District 75 – Outgoing Delegate: Roslyn Tyler; Incoming Delegate-Elect: Otto Wachsmann (pharmacist)

District 79 – Outgoing Delegate: Steve Heretick**; Incoming Delegate-Elect: Nadarius Clark

District 82 – Outgoing Delegate: Jason Miyares;* Incoming Delegate-Elect: Anne Ferrell Tata

District 83 – Outgoing Delegate: Nancy Guy; Incoming Delegate-Elect: Tim Anderson

District 85 – Outgoing Delegate: Alex Askew; Incoming Delegate-Elect: Karen Greenhalgh (may go to recount)

District 86 – Outgoing Delegate: Ibrahim Samirah**; Incoming Delegate-Elect: Irene Shin

District 88 – Outgoing Delegate: Mark Cole;* Incoming Delegate-Elect: Phillip Scott

District 91 – Outgoing Delegate: Martha Mugler; Incoming Delegate-Elect: A.C. Cordoza (may go to recount)

*Incumbent did not seek re-election to House of Delegates.

**Defeated in primary election.

Expected 2022 House of Delegates Partisan Composition: 52 Republicans, 48 Democrats

House Leadership. The House Republican Caucus has elected current Minority Leader Todd Gilbert as Speaker-Designee, Delegate Terry Kilgore as Majority Leader, Delegate Kathy Byron as Caucus Chair, and Delegate Jay Leftwich as Majority Whip.

The House Democratic Caucus has elected current Speaker Eileen Filler-Corn as Minority Leader and current Majority Leader Charniele Herring as Caucus Chair.

2022 Outlook General Assembly Outlook

With Republicans now slated to gain control of the Governor’s office and House of Delegates, we can expect a major shift in policy priorities from these arms of state government. Governor-Elect Youngkin campaigned on local education and parents’ rights issues, curbing COVID-19 masking and vaccination requirements, pro-business economic and jobs policies, lowering taxes – including eliminating the grocery tax and suspending the gas tax – crime and safety, government efficiency, and regulatory reform.  The Governor-Elect has appointed his transition team which is currently vetting candidates for the various Secretariates.  We expect appointments to start happening soon.

Before the new Governor takes office, outgoing Democratic Governor Ralph Northam will submit his administration’s final full budget to the General Assembly for the next legislative session. The Senate of Virginia is still under narrow (21-19 seats) Democratic control, with newly elected Republican Lt. Governor Sears now wielding the tie-breaking vote.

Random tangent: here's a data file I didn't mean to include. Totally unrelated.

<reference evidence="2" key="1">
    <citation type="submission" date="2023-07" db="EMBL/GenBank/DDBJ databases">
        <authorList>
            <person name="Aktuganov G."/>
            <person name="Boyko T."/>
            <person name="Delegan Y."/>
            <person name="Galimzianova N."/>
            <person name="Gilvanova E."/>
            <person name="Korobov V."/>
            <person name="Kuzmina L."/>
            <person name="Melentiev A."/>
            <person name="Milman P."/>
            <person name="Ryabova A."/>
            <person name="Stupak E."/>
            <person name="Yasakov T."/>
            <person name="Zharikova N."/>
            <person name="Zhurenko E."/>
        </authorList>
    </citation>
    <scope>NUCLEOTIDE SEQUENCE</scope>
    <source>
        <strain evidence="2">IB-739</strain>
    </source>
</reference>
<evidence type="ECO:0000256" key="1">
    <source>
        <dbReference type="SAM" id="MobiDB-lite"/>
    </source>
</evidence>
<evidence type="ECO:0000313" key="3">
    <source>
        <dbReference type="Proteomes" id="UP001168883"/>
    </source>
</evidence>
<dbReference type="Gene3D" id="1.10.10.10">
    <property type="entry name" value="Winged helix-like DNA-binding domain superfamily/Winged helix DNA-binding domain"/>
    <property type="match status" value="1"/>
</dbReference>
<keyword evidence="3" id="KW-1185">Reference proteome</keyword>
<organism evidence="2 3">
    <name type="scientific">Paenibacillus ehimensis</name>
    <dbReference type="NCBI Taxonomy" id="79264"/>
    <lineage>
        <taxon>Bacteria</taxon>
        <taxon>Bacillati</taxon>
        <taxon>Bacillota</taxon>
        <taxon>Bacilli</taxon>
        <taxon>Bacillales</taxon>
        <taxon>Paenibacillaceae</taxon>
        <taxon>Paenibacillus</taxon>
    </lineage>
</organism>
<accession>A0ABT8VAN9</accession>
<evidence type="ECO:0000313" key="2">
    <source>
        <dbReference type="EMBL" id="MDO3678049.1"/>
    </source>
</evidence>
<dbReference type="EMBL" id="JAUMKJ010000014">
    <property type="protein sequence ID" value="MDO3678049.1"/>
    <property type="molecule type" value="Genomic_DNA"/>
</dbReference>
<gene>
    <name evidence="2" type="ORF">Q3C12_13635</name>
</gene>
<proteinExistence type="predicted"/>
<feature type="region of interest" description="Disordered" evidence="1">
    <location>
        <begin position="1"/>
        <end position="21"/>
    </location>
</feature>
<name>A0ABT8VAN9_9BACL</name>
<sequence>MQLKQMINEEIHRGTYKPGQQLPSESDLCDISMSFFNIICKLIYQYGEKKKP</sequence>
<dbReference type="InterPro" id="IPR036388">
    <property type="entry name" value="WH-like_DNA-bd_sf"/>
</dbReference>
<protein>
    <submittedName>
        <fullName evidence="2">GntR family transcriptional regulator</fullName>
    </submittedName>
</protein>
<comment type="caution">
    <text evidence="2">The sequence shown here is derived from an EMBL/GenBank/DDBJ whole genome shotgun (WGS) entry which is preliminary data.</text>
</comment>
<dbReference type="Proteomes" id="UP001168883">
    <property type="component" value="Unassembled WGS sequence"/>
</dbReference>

The newly created Virginia Redistricting Commission was not able to reach consensus on new legislative maps. As a result, the Supreme Court of Virginia has appointed two special masters (one from each party) to draw the maps for court approval. Depending on the approval timeline and potential litigation, Virginia may schedule another round of House elections next year based on the new maps.  The first set of maps were released on December 8th and can be found here:

It is expected, though not confirmed, that the General Assembly will convene in-person for the 2022 session.  We also expect their offices to be open to the public though there may be maximum occupancy limitations.  Each office will also likely create their own visitation and masking policies.  Because of the change in majority rule in the House we are also awaiting the appointment of new committee and sub-committee chairs.  Those are generally made available on the first day of session although the Speaker-Designee has stated he will release the names of select committee chairs beforehand.  So far, we know that Delegate Barry Knight will be the new chair of the Appropriations Committee.

As we get deeper into the pre-legislative season we will keep you informed of developments.  Once the Governor’s budget is released later this month we will report on anything that may effect the industry.  Additionally, we expect legislation to begin coming in and we will review those for the same.

James Pickeral
Founding Partner, has more than two decades of experience in government affairs- with a focus on legislative and regulatory health care issues. He has worked with clients in the economic development, renewable and alternative energy, and pharmaceutical industries. James previously served as Manager of State Government Affairs for Troutman Sanders Strategies and the Director of Policy for the Virginia Pharmacists Association. James spent three legislative sessions as Legislative Assistant to Delegate John O’Bannon.